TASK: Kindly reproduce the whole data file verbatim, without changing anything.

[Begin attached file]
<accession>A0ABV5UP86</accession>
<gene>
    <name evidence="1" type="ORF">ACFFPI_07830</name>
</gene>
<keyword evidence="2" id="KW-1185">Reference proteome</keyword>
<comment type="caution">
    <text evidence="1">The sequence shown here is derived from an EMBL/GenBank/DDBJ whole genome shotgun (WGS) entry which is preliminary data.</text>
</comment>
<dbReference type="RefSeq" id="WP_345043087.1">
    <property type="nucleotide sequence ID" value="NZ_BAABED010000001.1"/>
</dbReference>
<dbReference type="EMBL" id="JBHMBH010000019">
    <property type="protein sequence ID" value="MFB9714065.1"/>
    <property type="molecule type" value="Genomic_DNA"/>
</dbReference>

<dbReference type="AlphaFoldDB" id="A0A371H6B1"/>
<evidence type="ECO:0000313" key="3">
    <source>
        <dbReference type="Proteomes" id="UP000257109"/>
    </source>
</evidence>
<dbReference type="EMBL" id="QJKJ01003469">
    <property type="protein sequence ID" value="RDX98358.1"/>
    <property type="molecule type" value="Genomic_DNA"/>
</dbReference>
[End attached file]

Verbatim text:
<accession>A0ABV5UP86</accession>
<gene>
    <name evidence="1" type="ORF">ACFFPI_07830</name>
</gene>
<keyword evidence="2" id="KW-1185">Reference proteome</keyword>
<comment type="caution">
    <text evidence="1">The sequence shown here is derived from an EMBL/GenBank/DDBJ whole genome shotgun (WGS) entry which is preliminary data.</text>
</comment>
<dbReference type="RefSeq" id="WP_345043087.1">
    <property type="nucleotide sequence ID" value="NZ_BAABED010000001.1"/>
</dbReference>
<dbReference type="EMBL" id="JBHMBH010000019">
    <property type="protein sequence ID" value="MFB9714065.1"/>
    <property type="molecule type" value="Genomic_DNA"/>
</dbReference>

<dbReference type="AlphaFoldDB" id="A0A371H6B1"/>
<evidence type="ECO:0000313" key="3">
    <source>
        <dbReference type="Proteomes" id="UP000257109"/>
    </source>
</evidence>
<dbReference type="EMBL" id="QJKJ01003469">
    <property type="protein sequence ID" value="RDX98358.1"/>
    <property type="molecule type" value="Genomic_DNA"/>
</dbReference>